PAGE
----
Atlanta’s Democratic mayor, Andre Dickens, who is black, said at a news conference in late January that the proposed training center would help address much of the concern about police misconduct. “Our training includes de-escalation training techniques, mental health, community-based policing, crisis intervention training, as well as civil rights history training,” he said. “This training needs space, and this training center provides just that.

According to Police Scorecard, an online database of police violence and racial bias, more than 85% of people arrested by the Atlanta Police Department are black, 48% of the city’s black population. More than 16 thousand law enforcement agencies.

Franklin, who helped organize the movement, said the problem with police in Atlanta is not only a problem of inadequate training, but also a problem of “the militarization of the police to treat certain communities as criminals, especially black, poor, working class.” communities”. He said the police had brought in tanks and armored vehicles to protect the forest, as well as officers with long guns to patrol the area. “I don’t believe it’s about police training at all,” Franklin says. “The only training that will take place is to further criminalize communities of color and continue to prevent movements.”

According to police, on March 4, 2023, a disgruntled group set fire to construction equipment at a proposed public safety training center.  (Atlanta Police Department/AP)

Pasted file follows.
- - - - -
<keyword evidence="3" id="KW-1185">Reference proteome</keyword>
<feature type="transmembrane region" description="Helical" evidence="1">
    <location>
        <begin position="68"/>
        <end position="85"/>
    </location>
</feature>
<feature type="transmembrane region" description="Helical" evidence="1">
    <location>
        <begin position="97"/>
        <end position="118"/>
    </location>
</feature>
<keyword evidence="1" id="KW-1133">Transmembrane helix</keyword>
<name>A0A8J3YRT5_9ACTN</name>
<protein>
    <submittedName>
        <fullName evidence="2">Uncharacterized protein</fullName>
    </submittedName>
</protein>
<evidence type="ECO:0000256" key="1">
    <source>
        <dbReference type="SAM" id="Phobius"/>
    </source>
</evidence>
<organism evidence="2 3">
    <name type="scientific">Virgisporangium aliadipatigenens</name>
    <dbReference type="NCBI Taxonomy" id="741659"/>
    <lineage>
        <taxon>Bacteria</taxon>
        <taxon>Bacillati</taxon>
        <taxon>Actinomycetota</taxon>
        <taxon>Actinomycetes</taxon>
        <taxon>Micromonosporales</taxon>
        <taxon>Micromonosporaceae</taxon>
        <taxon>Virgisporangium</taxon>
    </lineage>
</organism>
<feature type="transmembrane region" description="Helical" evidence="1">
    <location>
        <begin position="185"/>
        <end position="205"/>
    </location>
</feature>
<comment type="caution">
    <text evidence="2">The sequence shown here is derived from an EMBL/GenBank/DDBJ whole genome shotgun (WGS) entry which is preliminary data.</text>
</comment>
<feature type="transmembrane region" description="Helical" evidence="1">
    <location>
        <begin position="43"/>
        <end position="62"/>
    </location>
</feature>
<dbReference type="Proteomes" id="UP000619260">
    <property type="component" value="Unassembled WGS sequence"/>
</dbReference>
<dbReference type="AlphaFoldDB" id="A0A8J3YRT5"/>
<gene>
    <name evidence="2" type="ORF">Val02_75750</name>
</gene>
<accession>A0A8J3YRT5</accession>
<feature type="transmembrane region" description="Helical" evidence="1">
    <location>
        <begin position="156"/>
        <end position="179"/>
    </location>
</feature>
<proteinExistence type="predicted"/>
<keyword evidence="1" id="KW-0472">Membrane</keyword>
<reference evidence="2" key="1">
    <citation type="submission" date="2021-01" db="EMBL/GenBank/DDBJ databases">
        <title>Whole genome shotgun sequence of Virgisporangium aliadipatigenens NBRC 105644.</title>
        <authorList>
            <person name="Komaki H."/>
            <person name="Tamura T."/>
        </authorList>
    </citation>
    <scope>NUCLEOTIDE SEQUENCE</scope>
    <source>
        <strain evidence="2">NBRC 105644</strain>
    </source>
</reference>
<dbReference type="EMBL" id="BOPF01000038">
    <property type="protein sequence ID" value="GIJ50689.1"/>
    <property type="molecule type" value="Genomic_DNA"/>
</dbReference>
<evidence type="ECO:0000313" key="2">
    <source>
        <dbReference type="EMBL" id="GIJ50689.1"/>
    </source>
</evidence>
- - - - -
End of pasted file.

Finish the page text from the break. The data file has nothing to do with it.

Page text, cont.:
According to police, on March 4, 2023, a disgruntled group set fire to construction equipment at a proposed public safety training center.

Atlanta Police Department/AP

Why protest turned violent

Violent protests over a proposed police training center last erupted in Atlanta on Jan. 21, when a police car was set on fire and windows smashed in downtown buildings following the police killing of 26-year-old Manuel Esteban Paez Teran. man. a social justice activist protested the proposed site. Police say he opened fire first, wounding a state trooper; activists called for an independent investigation into the shooting.

Georgia Governor Brian Kemp, a Republican, declared a state of emergency on Jan. 26 and called in 1,000 National Guard troops amid the tensions at the training center. Some of the people arrested at the scene have previously been charged with domestic terrorism.

The protests planned for this weekend began peacefully on Saturday with a rally, a march through South River Forest and a music and arts festival.

Franklin said he didn’t expect Sunday’s protest to turn violent, but he said officers pepper-sprayed people and threw protesters to the ground during the confrontation. “Some people were even threatened by the police,” he says. “I consider violence. Destruction of property may be something people do not like, but it is not violence. Atlanta police did not immediately return a request for comment.

“I think it was an extreme police action to blow up a music festival and arrest 35 people and charge 23 of them – people who were randomly selected and not necessarily present at the music festival – with acts of domestic terrorism. part of the action,” he added.

Opponents of the police agency say the city of Atlanta should instead reallocate about $30 million in taxpayer funding to other issues, such as affordable housing, affordable health care or program operations, Franklin said.